@SoddingWeddings thank you, that is interesting, I'll have a look at the NICE guidelines. I just wish there was some magic cure, sorry to others who also suffer from migraines.

OP’s posts: |
LouHotel Fri 10-Jul-20 17:31:08

He needs to go to the spare room I'm afraid and with the greatest respect I think you need to have the discussion now about the level of support you can supply him when he's going through an episode.

You will not be able to stay up till 4am after broken sleep to comfort him and he needs to be understanding about this.

Have you got a support network to step in and help you if he's incapacitated? I'm very sorry to hear about your trauma, as someone who served anxiety in pregnant and then PNA I would suggest speaking to your HV when you have your first meeting in a few weeks as it would be better for you to have a support plan in place to try and help manage this if your anxiety is exacerbated by the changes in hormones after birth (not trying to scare you )

LouHotel Fri 10-Jul-20 17:32:27

Sorry cross post

wowfudge Fri 10-Jul-20 17:39:36

He needs proper migraine meds - ridiculous that he's suffering like that and you're staying up to nurse him. I suffer from migraine and sumatriptan really helps get rid of them.

alexdgr8 Fri 10-Jul-20 17:48:27

you are talking about your husband as if he is a child, planning on where he will sleep etc.
he is your partner, and co-parent of your coming child.
you two are the head of the family and need to plan, arrange, discuss, agree together.
i understand he is ill at the moment, but i think you need to give him the respect he is due as your husband and father to be.

callmeadoctor Fri 10-Jul-20 17:58:01

I know that you were being kind, but really the babying will have to stop and he will have to learn to manage on his own. My DH suffers, but straight away takes 2 pink migralieve and goes to a dark room and sleeps. I leave him well alone. You will have a baby to manage. You will both have to have a plan if it happens when the baby arrives and he is on his own, an Alexa would be handy " ring Sheflies".

callmeadoctor Fri 10-Jul-20 17:59:17

I mean a plan for if he is on his own with your baby, an Alexa would be useful.

sadwithkiddies Fri 10-Jul-20 18:00:32

migrane sufferer here.
he needs to return to GP - there are many treatments available.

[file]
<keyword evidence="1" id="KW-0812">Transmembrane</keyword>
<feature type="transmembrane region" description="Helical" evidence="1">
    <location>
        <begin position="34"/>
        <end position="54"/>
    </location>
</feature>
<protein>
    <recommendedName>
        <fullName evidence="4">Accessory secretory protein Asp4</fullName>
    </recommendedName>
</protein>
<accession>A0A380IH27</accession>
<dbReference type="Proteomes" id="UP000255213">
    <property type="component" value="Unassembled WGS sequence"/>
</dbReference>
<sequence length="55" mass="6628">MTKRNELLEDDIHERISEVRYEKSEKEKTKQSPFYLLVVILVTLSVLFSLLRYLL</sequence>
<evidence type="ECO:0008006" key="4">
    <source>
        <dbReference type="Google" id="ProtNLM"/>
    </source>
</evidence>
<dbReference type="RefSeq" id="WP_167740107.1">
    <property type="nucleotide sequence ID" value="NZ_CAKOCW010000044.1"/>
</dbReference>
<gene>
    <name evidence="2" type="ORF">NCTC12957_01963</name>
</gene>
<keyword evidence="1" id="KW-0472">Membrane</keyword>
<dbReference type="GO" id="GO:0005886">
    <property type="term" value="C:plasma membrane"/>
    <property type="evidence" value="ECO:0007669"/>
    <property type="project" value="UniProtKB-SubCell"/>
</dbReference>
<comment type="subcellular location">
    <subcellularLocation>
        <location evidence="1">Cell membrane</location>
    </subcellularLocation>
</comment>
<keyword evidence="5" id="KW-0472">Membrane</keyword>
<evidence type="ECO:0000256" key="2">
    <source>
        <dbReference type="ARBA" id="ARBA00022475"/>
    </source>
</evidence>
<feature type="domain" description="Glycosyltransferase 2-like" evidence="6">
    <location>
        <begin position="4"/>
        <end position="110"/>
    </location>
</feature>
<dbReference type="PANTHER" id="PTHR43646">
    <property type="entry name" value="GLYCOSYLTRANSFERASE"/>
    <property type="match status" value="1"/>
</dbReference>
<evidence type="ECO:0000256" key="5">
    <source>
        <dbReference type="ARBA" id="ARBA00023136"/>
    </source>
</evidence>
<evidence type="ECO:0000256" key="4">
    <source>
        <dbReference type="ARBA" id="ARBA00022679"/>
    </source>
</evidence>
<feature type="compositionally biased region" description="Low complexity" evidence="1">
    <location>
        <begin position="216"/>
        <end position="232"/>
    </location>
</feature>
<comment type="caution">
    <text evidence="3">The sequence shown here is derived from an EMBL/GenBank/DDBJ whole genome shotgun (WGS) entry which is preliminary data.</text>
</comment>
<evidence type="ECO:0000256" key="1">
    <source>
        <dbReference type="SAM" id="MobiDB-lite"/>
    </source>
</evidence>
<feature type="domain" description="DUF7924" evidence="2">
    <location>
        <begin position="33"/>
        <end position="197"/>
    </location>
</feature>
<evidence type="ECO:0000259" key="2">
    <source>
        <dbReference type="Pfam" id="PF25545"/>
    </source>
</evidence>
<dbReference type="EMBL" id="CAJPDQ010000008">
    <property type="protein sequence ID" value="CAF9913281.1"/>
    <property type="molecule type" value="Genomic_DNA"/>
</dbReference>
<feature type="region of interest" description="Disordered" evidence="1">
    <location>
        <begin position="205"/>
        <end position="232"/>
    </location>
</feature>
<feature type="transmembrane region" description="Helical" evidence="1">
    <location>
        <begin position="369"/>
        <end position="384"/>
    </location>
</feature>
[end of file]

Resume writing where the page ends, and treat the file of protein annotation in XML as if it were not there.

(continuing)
I have botox on the NHS every 12 weeks - continued through COVID thank goodness as i barely function without it.
When i do get a migrane i inject Sumitriptan (in an auto pen) and it brings relief.
Your DH needs to ask to be referred to neurology or a headache specialist.

Sharkerr Fri 10-Jul-20 18:03:40

What alexdgr8 said. Is this a typical dynamic between you both? You sound almost scared of upsetting him by asking if he’ll go to another room with a migraine.

As a parent of a baby who suffers from migraines, trust me that he will be glad to take himself off to the spare room in quiet darkness alone instead of remain in the same room as the baby.

This seems a really weird thing to get so hung up on when there’s a ready solution right there... Are things okay between you? Is he nice to you?

PlanDeRaccordement Fri 10-Jul-20 18:13:48

I agree with PP
Spare room is great retreat. Get a bed, black out blinds, etc
Don’t feel mean, when I have a migraine all I want is to be left alone in a dark quiet place and just be checked on every few hours. You can check on him, bring him a cold pack, etc with a newborn.
I also agree he should go back to GP and ask to see a neurologist. There are many types of migraines. They will test to see which he is having and the best thing to try. As others have said, they’re not pain medications. My migraines are post traumatic injury type so there are different medications for that compared to classic inherited stress type migraines.

Shefliesonherownwings Fri 10-Jul-20 18:47:23